Rhetorical retaliation was not long in coming and seemed almost casual.  The US was branded as a “state sponsor of terrorism” with its military elements in the Middle East duly designated as “terrorist groups”.  The move, suggested Iranian state TV, had as much to do with US dislike of Tehran’s influence in the region as it did with its success in “fighting Islamic State”.  Iran’s Deputy Foreign Minister Abbas Araghchi, in calling the move on Trump’s part “a major strategic mistake”, insisted that the new designation by Tehran would include “US military bases and their military forces in the region” and “confronted accordingly”.  Araghchi, like Trump, was merely stating the obvious, and dangerous turn in relations.

Lethal Fluctuations: The Death Penalty in Asia

The Malaysian government last year expressed a surprise change of heart on a policy long held dear; it would reconsider the death penalty. The case of Muhammad Lukman, sentenced to death in August for the purchase and sharing of medicinal marijuana, did much to stimulate outrage.  On October 10th, law minister Liew Vui Keong announced that it would be abolished.  Doing so would leave such last bastions as Vietnam, Singapore, Thailand and Indonesia.

In other parts, capital punishment is either continuing its grim dance (in Singapore, usage is on the rise; in Vietnam, it remains consistently high) or getting back in business, singing its deadly siren song.  Killing people in the name of state vengeance is becoming vogue even as it retreats in other contexts.  The Kingdom of Brunei, despite having it on the books since the days of being a British protectorate, is only now contemplating, in all seriousness, putting people to death who have a liking for, or find themselves committing, sodomy.  (Lesbian reverie will see a penalty of 40 lashes and a potential prison sentence of 10 years.)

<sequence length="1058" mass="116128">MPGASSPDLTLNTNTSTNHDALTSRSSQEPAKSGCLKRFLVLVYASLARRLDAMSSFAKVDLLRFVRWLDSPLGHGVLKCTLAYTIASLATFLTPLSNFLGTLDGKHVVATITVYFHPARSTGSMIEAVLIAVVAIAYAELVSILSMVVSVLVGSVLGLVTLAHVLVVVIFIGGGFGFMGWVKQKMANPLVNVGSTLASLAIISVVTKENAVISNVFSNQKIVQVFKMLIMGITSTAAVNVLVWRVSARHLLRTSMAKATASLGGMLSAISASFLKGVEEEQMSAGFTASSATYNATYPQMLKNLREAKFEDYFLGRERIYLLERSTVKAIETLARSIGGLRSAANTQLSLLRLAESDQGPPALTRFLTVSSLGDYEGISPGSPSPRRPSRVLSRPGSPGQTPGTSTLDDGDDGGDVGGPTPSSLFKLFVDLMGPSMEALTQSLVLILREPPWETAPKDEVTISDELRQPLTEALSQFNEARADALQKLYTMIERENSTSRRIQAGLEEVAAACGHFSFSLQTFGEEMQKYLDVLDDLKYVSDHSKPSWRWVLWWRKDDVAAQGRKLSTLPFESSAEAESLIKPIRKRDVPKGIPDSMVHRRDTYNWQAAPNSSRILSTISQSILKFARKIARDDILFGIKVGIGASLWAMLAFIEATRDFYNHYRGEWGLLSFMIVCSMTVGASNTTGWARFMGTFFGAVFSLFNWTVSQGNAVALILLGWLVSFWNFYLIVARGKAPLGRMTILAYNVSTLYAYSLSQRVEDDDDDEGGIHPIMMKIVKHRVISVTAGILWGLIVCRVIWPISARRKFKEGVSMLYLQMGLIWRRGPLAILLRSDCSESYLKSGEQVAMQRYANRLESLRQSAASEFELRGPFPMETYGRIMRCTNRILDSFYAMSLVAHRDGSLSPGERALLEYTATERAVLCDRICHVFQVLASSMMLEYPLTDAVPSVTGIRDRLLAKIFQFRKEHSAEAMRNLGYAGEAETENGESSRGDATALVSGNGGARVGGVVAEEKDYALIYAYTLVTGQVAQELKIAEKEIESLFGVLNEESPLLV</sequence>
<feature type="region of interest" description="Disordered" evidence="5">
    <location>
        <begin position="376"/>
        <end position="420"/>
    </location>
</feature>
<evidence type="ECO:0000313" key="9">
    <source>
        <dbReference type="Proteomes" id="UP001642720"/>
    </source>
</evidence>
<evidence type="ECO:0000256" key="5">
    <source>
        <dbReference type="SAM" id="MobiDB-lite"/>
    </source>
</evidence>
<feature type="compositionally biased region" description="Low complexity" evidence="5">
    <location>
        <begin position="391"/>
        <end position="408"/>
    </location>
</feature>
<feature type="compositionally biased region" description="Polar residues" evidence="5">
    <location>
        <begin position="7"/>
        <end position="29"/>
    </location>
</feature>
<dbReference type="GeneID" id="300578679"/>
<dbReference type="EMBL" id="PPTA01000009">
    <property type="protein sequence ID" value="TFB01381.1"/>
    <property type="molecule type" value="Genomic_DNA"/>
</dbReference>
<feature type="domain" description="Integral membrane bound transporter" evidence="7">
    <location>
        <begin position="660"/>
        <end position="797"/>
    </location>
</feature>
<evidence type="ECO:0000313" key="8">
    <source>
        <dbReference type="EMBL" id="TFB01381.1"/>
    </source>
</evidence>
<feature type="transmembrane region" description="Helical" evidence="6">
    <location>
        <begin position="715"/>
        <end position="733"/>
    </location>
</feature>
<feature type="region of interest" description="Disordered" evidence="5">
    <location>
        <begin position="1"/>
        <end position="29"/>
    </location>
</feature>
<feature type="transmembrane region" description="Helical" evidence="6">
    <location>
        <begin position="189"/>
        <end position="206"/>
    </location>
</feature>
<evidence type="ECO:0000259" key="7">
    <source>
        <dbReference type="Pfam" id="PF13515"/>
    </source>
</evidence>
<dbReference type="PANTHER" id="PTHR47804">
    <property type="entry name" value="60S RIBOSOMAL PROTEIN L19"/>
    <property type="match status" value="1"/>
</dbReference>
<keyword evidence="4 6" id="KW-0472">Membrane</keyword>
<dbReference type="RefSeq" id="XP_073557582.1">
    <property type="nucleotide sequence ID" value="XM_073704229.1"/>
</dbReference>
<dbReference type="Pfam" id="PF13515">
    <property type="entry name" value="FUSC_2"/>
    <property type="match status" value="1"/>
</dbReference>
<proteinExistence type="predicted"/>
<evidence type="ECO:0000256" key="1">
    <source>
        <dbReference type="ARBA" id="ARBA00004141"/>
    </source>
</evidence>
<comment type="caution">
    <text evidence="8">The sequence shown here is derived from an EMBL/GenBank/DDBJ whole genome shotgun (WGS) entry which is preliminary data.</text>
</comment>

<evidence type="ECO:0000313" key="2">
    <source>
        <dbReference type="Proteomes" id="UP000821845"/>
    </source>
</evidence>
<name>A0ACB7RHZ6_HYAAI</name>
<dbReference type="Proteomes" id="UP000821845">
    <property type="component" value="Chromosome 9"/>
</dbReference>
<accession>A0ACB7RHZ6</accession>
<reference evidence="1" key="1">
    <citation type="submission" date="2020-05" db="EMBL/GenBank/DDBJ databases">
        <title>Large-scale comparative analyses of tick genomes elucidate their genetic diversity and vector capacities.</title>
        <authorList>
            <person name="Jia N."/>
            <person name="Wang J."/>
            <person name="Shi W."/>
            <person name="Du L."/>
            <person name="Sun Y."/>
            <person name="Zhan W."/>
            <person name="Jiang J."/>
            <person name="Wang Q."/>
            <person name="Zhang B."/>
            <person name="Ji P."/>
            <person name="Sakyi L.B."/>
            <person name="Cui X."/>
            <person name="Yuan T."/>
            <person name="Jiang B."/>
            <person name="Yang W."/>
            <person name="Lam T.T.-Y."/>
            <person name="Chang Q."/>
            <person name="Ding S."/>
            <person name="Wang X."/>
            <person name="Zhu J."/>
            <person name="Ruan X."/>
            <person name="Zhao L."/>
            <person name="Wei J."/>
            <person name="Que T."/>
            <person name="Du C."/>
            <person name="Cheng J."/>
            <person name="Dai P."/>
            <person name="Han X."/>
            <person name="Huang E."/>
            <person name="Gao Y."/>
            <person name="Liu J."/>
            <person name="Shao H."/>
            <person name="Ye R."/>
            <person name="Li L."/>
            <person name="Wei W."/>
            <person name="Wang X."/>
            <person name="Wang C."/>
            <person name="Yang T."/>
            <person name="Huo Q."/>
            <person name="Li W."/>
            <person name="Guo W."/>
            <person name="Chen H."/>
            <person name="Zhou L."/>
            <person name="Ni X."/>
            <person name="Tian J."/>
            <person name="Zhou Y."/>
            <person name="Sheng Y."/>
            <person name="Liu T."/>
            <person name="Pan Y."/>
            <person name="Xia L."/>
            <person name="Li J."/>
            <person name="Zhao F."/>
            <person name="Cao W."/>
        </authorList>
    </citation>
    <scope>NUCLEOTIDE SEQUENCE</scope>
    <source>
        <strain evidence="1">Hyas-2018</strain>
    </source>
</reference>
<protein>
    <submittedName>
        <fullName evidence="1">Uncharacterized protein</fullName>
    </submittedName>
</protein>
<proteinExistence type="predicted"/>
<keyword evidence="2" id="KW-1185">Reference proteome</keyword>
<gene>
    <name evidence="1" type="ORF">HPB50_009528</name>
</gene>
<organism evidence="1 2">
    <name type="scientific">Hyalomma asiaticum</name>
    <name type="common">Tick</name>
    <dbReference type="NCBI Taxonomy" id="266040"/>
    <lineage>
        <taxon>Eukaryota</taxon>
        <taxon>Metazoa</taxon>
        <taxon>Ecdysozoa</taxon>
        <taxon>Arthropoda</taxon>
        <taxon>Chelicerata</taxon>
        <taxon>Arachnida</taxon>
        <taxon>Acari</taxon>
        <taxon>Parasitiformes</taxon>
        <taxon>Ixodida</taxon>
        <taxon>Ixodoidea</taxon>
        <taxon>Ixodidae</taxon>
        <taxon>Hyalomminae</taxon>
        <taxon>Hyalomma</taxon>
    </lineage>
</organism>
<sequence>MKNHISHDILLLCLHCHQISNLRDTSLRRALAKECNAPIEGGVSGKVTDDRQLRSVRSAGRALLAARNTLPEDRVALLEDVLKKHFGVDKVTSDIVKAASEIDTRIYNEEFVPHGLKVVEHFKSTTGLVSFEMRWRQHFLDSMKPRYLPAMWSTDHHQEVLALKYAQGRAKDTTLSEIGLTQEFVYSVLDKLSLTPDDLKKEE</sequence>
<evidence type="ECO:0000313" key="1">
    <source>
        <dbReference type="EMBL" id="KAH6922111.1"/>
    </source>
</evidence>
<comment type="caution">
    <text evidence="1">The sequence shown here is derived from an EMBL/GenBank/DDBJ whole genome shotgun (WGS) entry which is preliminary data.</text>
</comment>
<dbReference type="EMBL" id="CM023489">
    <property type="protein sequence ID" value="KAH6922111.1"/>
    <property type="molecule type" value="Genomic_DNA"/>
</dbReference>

In the Philippines, an aggressive, insistent President Rodrigo Duterte has proven something of a trail blazer, scorching his way through human rights quibbles and filling the morgues.   In July 2017, he explained the rationale for using capital punishment without mercy in his second State of the Nation Address (SONA).  “It is time for us to fulfil our mandate to protect our people.  Tapos na’yan.  For so long we have to act decisively on this contentious issue.  Capital punishment is not only about deterrence, it’s also about retribution.”

Duterte’s view of the penal code is stripped of ornate reasoning.  It is one of vengeance and pessimism, marshalled against any hope of restorative justice or therapeutic reform.  The law, a legacy of the Spaniards and then translated into English, with revisions, “is the essence of retribution.”  The attitude there involved “an eye for an eye, a tooth for a tooth.  You took life, you must pay with it.  That is the only way to even.  You can’t place a premium on the human mind that he will go straight.”